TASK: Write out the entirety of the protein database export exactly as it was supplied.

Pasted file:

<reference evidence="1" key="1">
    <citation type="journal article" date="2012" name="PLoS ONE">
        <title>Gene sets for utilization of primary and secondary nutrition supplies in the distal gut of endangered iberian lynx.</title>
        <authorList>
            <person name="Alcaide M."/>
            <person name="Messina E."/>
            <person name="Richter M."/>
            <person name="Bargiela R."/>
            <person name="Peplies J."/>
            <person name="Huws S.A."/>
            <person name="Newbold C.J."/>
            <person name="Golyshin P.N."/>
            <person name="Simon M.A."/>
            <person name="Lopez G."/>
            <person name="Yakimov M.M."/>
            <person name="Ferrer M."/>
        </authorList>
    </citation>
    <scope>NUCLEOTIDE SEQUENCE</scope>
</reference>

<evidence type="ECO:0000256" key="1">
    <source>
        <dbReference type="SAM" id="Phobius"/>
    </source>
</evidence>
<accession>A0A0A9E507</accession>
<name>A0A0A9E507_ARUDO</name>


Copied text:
<reference evidence="1" key="1">
    <citation type="journal article" date="2012" name="PLoS ONE">
        <title>Gene sets for utilization of primary and secondary nutrition supplies in the distal gut of endangered iberian lynx.</title>
        <authorList>
            <person name="Alcaide M."/>
            <person name="Messina E."/>
            <person name="Richter M."/>
            <person name="Bargiela R."/>
            <person name="Peplies J."/>
            <person name="Huws S.A."/>
            <person name="Newbold C.J."/>
            <person name="Golyshin P.N."/>
            <person name="Simon M.A."/>
            <person name="Lopez G."/>
            <person name="Yakimov M.M."/>
            <person name="Ferrer M."/>
        </authorList>
    </citation>
    <scope>NUCLEOTIDE SEQUENCE</scope>
</reference>

<evidence type="ECO:0000256" key="1">
    <source>
        <dbReference type="SAM" id="Phobius"/>
    </source>
</evidence>
<accession>A0A0A9E507</accession>
<name>A0A0A9E507_ARUDO</name>